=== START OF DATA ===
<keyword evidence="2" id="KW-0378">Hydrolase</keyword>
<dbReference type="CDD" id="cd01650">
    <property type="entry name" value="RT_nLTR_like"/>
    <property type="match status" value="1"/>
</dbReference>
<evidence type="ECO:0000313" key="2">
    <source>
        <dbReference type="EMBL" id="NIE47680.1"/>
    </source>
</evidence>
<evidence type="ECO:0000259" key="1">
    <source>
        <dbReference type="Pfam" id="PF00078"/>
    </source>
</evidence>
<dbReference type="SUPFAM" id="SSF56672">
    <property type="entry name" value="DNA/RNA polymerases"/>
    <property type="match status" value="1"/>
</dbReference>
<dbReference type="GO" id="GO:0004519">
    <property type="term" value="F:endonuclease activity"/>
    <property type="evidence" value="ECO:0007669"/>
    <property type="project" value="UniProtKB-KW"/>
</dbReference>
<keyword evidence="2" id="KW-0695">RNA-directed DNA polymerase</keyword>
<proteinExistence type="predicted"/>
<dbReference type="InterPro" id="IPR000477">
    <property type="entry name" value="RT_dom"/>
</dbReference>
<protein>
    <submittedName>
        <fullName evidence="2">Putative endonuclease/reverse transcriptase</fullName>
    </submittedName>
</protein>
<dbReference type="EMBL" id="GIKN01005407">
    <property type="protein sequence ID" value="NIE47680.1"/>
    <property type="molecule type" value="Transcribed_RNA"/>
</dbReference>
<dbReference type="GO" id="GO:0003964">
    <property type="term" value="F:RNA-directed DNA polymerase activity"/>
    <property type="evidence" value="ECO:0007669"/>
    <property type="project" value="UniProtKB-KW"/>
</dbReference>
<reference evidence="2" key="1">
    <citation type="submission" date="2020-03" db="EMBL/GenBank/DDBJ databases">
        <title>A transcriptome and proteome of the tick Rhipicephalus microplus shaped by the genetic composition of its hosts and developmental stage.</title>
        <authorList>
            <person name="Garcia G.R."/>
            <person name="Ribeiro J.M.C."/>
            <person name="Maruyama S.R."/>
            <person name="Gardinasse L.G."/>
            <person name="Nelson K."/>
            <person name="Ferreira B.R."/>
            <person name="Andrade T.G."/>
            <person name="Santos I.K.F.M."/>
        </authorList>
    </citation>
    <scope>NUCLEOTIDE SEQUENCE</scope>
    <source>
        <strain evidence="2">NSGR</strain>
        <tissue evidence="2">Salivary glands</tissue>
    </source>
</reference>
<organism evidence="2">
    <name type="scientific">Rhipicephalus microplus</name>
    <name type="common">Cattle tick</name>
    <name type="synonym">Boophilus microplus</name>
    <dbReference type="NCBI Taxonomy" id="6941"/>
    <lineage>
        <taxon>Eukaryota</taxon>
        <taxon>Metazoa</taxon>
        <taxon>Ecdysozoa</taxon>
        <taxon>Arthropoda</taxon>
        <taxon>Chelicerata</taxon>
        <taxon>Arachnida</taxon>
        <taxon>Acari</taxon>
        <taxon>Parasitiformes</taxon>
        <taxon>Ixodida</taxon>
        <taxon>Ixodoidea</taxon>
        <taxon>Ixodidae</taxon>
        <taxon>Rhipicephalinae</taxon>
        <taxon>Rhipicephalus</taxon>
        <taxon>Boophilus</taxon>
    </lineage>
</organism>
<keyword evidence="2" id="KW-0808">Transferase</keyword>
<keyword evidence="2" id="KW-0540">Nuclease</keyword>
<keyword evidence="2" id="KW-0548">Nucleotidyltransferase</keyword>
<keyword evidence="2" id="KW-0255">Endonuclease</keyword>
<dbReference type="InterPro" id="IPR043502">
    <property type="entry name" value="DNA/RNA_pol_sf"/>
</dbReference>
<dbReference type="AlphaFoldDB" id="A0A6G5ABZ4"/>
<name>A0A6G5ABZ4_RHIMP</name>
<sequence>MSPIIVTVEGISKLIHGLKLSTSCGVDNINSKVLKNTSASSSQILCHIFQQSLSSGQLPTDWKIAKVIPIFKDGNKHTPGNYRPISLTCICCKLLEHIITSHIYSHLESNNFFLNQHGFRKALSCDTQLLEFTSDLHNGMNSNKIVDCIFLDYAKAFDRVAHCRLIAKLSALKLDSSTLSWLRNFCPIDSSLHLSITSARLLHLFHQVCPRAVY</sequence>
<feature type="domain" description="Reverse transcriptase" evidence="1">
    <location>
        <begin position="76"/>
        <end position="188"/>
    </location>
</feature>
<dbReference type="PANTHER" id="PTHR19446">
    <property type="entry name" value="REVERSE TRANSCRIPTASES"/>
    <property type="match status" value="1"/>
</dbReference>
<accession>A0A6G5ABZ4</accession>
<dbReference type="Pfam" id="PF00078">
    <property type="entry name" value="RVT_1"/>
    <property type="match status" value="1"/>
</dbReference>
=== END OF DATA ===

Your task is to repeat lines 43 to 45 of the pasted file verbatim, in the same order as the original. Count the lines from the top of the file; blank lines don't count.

</dbReference>
<reference evidence="2" key="1">
    <citation type="submission" date="2020-03" db="EMBL/GenBank/DDBJ databases">